Recently, a neighborhood HOA approached me with a question regarding family care homes in North Carolina. The HOA contained covenants and restrictions which limited the use of homes in the neighborhood to single family residences only. The question was whether an owner in the neighborhood could establish a family care home based on the neighborhood restrictions. Despite the restrictions written in the HOA covenants, the answer is yes, the owner can establish a family care home. The jurisdiction of the Family Care Home bill supersedes any restrictions imposed by the HOA.
In 1981, the North Carolina Senate passed the “Family Care Home” bill which permits family care homes for handicapped people in all residential and zoning districts. Pursuant to public policy, the purpose of the bill is to prohibit discriminatory zoning laws pertaining to persons with disabilities and to provide persons with disabilities the opportunity live in a residential environment that is normal.
What is a family care home you may ask? A family care home provides room and board, habilitation services and personal care services in a family environment for no more than six residents with disabilities. In order to qualify as a person with a disability, the person must have a temporary or permanent physical, emotional, or mental disability including but not limited to cerebral palsy, mental retardation, epilepsy, hearing or sight impaired, autism, emotional disturbances and orthopedic impairments. However, mentally ill persons defined as dangerous to others (as defined by G.S. 122c-3(11)b.) do not qualify for family home status. The bill states the home is automatically deemed a residential use of a property for zoning purposes and is permissible in all residential districts of all political subdivisions meaning that no subdivision shall require a family care home contain a conditional use permit, special use permit or variance from a zoning ordinance. However, the subdivision may prohibit a family care home from being located within a half-mile radius of an existing family home care facility.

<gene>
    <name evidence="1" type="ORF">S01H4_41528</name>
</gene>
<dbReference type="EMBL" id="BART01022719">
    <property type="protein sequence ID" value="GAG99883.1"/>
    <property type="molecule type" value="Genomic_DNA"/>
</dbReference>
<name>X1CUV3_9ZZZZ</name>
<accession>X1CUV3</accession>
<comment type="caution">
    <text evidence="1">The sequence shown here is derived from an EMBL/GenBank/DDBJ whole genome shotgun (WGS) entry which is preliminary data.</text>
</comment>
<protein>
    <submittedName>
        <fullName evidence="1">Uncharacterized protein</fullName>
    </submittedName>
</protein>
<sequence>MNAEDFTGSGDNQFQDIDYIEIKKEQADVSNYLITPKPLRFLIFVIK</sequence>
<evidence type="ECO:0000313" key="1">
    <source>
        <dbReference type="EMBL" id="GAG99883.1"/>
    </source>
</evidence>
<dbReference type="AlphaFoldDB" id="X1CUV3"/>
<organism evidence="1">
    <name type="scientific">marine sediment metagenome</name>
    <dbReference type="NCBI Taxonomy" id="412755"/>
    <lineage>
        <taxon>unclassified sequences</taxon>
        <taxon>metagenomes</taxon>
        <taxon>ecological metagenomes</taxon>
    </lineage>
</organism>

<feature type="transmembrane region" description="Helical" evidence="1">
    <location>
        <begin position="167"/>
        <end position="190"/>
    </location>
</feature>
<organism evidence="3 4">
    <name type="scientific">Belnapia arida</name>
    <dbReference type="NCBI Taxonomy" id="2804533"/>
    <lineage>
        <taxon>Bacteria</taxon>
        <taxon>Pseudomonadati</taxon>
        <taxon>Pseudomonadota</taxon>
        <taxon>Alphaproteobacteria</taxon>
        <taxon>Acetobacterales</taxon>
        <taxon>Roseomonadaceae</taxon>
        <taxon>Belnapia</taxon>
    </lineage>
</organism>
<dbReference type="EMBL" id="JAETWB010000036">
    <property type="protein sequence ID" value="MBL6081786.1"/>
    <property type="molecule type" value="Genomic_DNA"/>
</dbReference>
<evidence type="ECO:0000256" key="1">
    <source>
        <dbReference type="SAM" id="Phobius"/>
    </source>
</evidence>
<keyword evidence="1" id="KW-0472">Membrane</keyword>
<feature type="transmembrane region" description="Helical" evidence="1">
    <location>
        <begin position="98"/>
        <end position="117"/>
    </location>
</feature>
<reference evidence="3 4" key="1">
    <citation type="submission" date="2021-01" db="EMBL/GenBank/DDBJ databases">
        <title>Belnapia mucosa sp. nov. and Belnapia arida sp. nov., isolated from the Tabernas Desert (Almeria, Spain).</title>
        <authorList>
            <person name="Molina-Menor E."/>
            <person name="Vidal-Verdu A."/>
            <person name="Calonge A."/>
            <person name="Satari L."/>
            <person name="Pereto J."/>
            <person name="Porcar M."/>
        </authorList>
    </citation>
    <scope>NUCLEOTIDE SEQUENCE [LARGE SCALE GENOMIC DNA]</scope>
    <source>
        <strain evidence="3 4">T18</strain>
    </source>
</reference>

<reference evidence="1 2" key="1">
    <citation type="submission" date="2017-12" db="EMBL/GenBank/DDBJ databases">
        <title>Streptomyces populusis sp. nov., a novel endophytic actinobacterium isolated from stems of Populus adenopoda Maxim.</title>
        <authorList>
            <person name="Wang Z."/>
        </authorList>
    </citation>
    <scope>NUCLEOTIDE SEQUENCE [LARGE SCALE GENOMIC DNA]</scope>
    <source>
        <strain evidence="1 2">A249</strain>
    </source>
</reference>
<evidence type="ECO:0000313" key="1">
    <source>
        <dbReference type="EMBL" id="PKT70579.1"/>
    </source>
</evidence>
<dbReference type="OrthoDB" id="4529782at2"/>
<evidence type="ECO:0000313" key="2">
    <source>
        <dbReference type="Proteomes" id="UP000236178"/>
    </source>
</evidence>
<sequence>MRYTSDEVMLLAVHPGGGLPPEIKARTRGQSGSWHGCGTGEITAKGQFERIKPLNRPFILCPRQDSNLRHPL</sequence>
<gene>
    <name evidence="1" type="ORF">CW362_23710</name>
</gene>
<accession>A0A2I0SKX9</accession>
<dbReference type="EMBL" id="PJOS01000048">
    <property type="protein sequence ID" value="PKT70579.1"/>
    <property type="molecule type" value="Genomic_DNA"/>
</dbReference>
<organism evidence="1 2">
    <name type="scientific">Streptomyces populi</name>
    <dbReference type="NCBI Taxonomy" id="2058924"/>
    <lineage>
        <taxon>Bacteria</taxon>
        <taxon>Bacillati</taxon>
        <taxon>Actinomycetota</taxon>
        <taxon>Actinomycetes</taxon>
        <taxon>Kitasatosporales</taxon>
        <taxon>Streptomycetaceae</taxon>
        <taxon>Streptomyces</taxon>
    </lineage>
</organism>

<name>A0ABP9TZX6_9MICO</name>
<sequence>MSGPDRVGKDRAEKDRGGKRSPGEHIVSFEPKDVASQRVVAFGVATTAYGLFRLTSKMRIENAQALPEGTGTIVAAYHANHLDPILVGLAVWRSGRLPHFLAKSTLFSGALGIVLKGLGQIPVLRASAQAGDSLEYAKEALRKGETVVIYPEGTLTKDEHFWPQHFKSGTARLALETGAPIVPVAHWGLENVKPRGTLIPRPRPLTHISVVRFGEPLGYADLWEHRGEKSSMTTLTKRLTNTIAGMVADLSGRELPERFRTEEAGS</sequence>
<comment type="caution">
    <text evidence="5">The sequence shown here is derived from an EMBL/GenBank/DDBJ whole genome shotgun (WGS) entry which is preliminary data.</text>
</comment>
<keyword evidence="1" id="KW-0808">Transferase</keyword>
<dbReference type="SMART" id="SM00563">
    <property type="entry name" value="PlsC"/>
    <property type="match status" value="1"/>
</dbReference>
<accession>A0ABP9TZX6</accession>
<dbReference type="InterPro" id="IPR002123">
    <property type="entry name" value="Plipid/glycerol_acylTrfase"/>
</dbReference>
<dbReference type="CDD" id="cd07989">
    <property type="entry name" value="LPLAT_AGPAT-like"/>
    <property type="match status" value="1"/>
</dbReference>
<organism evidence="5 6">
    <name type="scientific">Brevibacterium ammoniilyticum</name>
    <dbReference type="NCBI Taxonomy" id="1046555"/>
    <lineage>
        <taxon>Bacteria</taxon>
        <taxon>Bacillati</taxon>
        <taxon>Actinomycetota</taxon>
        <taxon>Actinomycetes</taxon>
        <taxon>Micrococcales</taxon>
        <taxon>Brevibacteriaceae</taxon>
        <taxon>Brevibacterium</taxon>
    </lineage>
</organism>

The most important aspect of this bill states that restrictions, reservations, conditions, exceptions, and covenants of a subdivision may not prohibit the use of a family care home facility in the neighborhood. Any restrictions are considered void and against public policy. Therefore, a homeowner or homeowners’ association may not prohibit a family care home in their neighborhood via covenants and restrictions. If a neighborhood’s covenants and restrictions state all homes must be a single-family residence, a family care home qualifies as a single-family residence. Any restrictions stating otherwise are void.
Published by Bess Harris Reynolds on March 15, 2017